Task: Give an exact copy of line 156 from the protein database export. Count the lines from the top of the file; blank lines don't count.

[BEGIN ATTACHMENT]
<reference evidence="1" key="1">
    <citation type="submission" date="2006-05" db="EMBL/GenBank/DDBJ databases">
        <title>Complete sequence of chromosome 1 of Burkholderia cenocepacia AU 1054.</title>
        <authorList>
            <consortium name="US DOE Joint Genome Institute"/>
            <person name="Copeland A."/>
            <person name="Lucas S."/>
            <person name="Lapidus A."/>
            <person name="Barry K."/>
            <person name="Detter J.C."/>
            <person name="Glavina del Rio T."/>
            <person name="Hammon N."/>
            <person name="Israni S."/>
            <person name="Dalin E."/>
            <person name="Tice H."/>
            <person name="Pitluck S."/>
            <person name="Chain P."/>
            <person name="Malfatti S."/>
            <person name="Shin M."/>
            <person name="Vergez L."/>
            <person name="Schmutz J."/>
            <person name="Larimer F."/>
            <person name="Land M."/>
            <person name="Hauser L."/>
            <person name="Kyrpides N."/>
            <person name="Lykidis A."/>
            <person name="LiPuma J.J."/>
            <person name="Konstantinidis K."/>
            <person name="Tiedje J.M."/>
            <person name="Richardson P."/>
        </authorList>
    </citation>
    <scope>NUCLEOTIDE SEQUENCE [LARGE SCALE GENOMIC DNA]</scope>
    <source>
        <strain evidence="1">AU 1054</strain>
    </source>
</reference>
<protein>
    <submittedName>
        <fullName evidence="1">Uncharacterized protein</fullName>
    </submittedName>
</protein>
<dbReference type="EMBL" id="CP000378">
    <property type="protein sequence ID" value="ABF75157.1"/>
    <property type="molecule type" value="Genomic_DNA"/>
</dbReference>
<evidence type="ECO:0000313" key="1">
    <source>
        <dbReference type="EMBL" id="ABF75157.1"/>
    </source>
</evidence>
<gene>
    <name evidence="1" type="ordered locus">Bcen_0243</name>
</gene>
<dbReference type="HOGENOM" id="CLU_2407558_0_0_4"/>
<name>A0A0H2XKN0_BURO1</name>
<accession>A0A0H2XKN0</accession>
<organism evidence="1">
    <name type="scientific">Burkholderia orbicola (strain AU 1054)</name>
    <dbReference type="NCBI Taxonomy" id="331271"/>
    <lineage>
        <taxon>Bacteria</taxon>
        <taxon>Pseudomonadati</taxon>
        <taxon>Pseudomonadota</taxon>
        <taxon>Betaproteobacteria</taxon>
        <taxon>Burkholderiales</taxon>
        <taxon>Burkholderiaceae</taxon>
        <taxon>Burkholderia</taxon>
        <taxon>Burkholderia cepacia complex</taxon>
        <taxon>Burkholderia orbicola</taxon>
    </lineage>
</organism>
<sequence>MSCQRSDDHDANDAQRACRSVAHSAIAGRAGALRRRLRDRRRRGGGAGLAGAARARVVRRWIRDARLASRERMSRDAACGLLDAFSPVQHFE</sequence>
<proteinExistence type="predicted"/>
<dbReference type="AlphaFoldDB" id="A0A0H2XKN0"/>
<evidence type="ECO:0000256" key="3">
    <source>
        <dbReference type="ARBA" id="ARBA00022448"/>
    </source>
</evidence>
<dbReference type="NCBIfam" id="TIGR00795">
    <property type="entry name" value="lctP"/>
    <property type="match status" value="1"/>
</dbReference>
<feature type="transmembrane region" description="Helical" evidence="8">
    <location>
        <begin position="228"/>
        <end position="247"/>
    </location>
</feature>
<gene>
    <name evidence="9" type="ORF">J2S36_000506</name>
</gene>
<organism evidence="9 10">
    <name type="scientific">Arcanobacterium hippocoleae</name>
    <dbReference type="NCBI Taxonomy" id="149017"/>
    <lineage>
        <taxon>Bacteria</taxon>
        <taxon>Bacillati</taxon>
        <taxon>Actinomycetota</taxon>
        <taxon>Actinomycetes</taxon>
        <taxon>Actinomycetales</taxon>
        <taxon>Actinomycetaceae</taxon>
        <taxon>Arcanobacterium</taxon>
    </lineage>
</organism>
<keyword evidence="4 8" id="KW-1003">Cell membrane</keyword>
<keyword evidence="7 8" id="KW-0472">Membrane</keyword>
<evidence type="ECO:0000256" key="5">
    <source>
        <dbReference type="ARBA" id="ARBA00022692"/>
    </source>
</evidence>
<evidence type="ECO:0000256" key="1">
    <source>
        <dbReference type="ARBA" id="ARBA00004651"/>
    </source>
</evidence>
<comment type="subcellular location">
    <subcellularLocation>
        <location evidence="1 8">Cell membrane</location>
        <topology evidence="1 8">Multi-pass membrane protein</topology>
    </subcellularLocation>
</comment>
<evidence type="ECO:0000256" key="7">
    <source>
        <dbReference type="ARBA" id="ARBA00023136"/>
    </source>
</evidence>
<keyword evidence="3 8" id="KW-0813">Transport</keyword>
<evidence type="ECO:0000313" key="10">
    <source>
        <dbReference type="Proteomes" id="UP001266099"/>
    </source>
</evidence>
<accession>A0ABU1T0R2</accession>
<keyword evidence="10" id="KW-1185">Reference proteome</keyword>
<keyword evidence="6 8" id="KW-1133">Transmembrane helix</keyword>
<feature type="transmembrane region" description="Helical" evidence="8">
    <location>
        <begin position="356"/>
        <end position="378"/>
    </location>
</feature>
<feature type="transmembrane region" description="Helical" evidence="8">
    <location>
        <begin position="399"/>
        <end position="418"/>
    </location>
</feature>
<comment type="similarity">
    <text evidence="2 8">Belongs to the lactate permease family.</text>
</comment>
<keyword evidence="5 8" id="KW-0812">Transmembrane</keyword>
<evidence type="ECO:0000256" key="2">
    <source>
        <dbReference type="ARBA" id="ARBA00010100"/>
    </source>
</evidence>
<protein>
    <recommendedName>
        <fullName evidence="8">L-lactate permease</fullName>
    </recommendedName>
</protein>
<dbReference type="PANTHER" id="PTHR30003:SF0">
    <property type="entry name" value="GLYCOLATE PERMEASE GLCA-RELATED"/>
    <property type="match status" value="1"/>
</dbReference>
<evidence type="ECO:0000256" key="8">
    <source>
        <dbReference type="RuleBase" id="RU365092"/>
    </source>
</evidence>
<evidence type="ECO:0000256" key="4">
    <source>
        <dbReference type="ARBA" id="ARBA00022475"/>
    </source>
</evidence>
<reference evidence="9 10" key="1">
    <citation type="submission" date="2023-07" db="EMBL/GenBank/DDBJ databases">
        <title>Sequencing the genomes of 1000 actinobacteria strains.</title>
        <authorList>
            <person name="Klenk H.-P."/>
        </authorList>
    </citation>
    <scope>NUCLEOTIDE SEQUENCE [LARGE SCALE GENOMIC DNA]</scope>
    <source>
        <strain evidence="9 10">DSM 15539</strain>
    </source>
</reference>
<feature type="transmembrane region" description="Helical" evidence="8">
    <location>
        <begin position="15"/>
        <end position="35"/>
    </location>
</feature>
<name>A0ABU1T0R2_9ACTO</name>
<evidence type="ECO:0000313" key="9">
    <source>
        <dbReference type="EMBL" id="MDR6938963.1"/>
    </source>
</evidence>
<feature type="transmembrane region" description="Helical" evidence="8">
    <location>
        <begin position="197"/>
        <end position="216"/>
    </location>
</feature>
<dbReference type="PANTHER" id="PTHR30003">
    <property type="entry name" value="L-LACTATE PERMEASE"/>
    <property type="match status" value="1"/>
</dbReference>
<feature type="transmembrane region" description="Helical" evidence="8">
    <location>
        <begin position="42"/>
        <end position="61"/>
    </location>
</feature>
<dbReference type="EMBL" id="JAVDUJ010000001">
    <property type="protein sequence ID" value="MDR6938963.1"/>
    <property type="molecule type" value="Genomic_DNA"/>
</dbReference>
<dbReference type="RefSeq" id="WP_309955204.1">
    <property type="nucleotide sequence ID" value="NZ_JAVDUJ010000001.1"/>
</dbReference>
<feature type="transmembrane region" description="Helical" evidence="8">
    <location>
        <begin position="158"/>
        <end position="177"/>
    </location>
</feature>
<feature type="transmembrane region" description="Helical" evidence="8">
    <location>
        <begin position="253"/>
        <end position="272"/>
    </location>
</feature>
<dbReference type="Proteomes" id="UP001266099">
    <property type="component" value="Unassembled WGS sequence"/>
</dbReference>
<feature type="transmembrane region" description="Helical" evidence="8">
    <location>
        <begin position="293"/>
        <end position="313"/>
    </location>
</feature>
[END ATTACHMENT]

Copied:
    <source>